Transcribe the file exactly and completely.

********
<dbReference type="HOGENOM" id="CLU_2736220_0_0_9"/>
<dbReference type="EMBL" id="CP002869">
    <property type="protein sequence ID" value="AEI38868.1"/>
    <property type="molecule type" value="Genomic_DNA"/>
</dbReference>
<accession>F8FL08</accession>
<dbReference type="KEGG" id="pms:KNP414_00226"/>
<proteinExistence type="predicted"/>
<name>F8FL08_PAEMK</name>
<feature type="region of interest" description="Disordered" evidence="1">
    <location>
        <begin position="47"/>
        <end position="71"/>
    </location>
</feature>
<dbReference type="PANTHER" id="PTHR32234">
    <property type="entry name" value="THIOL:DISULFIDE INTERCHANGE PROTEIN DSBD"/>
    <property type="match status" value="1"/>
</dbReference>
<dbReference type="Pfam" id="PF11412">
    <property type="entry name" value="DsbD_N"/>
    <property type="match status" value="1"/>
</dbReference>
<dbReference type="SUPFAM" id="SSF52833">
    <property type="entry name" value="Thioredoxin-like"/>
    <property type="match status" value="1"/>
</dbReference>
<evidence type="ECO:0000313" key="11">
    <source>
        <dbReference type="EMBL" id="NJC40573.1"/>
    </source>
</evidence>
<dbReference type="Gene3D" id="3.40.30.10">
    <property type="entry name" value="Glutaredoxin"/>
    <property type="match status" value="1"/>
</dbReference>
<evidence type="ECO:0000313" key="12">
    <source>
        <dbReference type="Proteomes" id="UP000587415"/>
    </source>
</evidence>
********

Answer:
<dbReference type="HOGENOM" id="CLU_2736220_0_0_9"/>
<dbReference type="EMBL" id="CP002869">
    <property type="protein sequence ID" value="AEI38868.1"/>
    <property type="molecule type" value="Genomic_DNA"/>
</dbReference>
<accession>F8FL08</accession>
<dbReference type="KEGG" id="pms:KNP414_00226"/>
<proteinExistence type="predicted"/>
<name>F8FL08_PAEMK</name>
<feature type="region of interest" description="Disordered" evidence="1">
    <location>
        <begin position="47"/>
        <end position="71"/>
    </location>
</feature>
<dbReference type="PANTHER" id="PTHR32234">
    <property type="entry name" value="THIOL:DISULFIDE INTERCHANGE PROTEIN DSBD"/>
    <property type="match status" value="1"/>
</dbReference>
<dbReference type="Pfam" id="PF11412">
    <property type="entry name" value="DsbD_N"/>
    <property type="match status" value="1"/>
</dbReference>
<dbReference type="SUPFAM" id="SSF52833">
    <property type="entry name" value="Thioredoxin-like"/>
    <property type="match status" value="1"/>
</dbReference>
<evidence type="ECO:0000313" key="11">
    <source>
        <dbReference type="EMBL" id="NJC40573.1"/>
    </source>
</evidence>
<dbReference type="Gene3D" id="3.40.30.10">
    <property type="entry name" value="Glutaredoxin"/>
    <property type="match status" value="1"/>
</dbReference>
<evidence type="ECO:0000313" key="12">
    <source>
        <dbReference type="Proteomes" id="UP000587415"/>
    </source>
</evidence>